I also spent some time on the phone, finalizing some social plans, chatting with my girlfriend. My phone died, and as yet another example of just how nice the only employee there was, she let me use the coffee shop’s phone to call back, just to say bye and good night.

They closed far too early, and I was left wandering again. Down a side street I saw a relatively raucous looking crowd, the sort that might actually hang out in front of a bar. Upon further inspection, it turned out to be just a group of probably thirties women gathered in front of a Japanese restaurant, finishing their dinner.

I walked by casually, imitating nonchalance, as if I had just happened by and was not in fact seeking human contact. I probably overacted as I peered clumsily at the hours of operation sign, and the nice Japanese waitress told me they were still open, and ushered me inside. It was a small establishment, and I wasn’t particularly hungry so I just asked for the drink menu. I ordered a ‘small’ of Nigori sake, not expecting to actually get an entire bottle.

The crowd had dispersed by then, and as I finished my first cup the other occupant, an elderly gentlemen with reading glasses and two paper back books on his arm, paid his bill and left as well. They all knew each other by first name. It was, nice. Small town nice you know? After everyone else had left, and I was on my second glass, I came to the obvious realization that I would be unable to finish an entire bottle of Nigori sake on my own. I did the only logical thing, and offered it to the restaurant staff, who gladly accepted, and were very thankful, and there were “Kanpai!”s all around, and I even got a free small bowl of Oden. It turns out the waitress had just recently came from New York, where she had been for twenty years doing finance of all things. It seemed like a family, but they had just opened the restaurant last November. She had never even heard of Monrovia before, but were doing quite well, despite the economy. We reminisced about New York, about the difference between there and LA, about our personal insights into the difference and why one is better than the other or rather than in the end, they’re just different; both wonderful in their own ways.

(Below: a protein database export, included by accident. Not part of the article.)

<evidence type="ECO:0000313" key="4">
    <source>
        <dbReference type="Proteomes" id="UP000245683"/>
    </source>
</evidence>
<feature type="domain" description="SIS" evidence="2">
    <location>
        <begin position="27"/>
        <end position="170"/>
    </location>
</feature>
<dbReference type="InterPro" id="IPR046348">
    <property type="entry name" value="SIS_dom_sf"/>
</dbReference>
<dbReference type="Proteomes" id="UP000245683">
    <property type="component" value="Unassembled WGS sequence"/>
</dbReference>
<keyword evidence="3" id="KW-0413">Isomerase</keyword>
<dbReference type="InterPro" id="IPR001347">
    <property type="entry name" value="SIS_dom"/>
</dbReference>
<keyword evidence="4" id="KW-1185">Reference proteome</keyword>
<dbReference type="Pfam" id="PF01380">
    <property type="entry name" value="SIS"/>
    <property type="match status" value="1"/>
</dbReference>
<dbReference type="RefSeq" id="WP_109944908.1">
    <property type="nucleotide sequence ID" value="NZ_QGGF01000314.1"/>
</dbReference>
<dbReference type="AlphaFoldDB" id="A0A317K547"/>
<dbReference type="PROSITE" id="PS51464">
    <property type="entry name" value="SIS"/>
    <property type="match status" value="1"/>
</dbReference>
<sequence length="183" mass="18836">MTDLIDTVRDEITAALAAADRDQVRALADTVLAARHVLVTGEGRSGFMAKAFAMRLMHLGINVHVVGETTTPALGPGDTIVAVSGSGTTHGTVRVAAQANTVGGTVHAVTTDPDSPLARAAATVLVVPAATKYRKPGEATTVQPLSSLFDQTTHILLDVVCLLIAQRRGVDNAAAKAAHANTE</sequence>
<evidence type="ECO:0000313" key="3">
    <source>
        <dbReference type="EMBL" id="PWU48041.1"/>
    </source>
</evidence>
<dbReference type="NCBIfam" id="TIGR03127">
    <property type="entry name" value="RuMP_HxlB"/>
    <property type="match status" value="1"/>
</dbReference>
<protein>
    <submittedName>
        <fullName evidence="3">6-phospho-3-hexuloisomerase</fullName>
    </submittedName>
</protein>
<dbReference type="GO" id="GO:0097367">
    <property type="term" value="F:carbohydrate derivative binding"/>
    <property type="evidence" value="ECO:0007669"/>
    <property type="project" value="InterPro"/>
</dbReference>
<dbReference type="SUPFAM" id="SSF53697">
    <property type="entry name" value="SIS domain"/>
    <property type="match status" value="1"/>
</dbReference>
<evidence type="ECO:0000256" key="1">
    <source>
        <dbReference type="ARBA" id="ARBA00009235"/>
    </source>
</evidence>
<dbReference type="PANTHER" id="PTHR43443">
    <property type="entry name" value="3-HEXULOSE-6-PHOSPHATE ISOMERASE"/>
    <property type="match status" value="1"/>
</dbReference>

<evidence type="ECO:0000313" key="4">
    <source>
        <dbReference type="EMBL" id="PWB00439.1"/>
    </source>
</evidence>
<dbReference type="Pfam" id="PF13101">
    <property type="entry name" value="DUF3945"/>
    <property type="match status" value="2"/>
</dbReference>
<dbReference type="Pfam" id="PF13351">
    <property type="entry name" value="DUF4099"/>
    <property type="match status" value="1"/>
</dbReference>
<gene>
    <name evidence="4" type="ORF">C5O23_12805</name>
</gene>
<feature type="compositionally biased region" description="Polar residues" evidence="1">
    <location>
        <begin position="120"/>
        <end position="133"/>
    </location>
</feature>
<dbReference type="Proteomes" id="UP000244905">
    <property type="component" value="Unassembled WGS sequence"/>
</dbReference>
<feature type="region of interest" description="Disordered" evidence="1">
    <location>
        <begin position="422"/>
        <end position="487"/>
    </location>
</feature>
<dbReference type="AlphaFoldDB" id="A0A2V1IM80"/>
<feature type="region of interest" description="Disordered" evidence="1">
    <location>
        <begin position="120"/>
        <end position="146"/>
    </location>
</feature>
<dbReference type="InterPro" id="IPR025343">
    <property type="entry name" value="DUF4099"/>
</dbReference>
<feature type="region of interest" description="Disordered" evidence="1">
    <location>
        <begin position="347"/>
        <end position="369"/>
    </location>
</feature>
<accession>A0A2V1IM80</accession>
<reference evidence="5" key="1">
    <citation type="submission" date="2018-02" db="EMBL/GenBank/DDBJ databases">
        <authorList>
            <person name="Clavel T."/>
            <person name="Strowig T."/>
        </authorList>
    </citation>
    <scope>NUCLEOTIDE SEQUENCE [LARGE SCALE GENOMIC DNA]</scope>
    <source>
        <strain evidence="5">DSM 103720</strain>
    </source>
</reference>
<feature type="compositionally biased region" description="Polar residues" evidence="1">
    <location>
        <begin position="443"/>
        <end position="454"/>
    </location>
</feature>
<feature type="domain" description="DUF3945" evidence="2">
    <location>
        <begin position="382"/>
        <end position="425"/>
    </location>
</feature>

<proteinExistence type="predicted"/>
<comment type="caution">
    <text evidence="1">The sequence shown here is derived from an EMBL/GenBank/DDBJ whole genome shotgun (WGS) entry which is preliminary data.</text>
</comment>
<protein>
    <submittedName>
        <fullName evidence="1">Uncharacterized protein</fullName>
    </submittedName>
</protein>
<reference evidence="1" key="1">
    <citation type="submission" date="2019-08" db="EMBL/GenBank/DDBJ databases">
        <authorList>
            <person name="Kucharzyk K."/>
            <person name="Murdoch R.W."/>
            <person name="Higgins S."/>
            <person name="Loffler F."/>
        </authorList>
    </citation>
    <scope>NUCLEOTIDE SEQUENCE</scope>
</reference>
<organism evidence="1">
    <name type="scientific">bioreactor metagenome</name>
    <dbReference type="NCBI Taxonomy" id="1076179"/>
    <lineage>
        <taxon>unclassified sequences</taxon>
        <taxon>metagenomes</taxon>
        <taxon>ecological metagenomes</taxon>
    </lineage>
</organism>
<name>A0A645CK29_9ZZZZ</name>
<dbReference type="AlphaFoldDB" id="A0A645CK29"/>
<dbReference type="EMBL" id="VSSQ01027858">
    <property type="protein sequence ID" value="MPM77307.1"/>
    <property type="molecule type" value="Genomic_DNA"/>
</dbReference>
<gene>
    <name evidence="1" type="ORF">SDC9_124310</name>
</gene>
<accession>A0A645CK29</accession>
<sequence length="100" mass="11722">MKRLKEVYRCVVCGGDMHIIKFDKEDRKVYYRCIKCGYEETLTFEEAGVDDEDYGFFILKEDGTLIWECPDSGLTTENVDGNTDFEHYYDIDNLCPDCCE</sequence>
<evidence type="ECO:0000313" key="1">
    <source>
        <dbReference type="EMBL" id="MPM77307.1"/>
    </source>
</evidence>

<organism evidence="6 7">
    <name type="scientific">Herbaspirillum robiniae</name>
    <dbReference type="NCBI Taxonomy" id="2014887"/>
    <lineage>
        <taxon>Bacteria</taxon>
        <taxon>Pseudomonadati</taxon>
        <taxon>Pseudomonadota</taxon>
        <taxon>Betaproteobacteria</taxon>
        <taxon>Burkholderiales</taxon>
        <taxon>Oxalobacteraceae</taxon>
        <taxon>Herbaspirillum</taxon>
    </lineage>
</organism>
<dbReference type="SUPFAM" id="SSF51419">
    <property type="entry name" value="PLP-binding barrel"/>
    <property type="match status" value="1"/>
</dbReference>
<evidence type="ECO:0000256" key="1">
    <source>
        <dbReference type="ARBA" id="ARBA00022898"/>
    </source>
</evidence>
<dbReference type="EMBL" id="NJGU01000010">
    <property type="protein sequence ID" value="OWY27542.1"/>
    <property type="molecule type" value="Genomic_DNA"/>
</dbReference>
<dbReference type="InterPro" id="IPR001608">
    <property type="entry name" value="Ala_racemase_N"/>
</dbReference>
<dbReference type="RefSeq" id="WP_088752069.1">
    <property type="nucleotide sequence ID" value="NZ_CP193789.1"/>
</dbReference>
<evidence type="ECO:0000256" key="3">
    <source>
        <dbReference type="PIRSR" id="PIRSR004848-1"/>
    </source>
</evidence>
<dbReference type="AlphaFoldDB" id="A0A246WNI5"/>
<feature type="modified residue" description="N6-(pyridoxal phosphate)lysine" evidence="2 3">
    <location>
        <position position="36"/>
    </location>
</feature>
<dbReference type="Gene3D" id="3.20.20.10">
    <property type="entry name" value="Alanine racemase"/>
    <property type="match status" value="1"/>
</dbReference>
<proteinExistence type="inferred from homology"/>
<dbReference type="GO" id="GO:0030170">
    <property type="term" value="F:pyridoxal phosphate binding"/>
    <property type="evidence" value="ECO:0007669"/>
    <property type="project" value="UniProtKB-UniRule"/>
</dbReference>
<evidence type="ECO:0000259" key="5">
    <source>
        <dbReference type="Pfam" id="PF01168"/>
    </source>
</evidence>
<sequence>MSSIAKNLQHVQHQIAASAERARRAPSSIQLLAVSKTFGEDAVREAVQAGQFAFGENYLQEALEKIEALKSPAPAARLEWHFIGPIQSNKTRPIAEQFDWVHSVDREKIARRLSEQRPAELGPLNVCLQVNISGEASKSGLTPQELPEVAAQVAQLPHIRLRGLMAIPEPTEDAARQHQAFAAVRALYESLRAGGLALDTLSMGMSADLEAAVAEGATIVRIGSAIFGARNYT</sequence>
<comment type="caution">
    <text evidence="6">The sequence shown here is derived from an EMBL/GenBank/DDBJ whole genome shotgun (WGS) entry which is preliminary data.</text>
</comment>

They all seemed so nice.

Now the creepy serial killer in me would have probably killed that lovely family of restaurateurs. At least, that’s how it would’ve happened in the movies ;)

Instead, I finished my sake, drinking WAY too much, paid my bill with a generous tip, and tipsied out of the restaurant, feeling an odd sort of contentment at how the evening had progressed. I must say, I think I’m digging this small town living.

I do miss Maria though. And I’m kind of hungry…hmmmmmm.

Yet another China-less post eh? I guess I should mention that in my random stranger social interactions, I made no hint that I was leaving the country. I think I’ll leave that particular conversation piece for the next time I venture out in search of random stranger social interactions.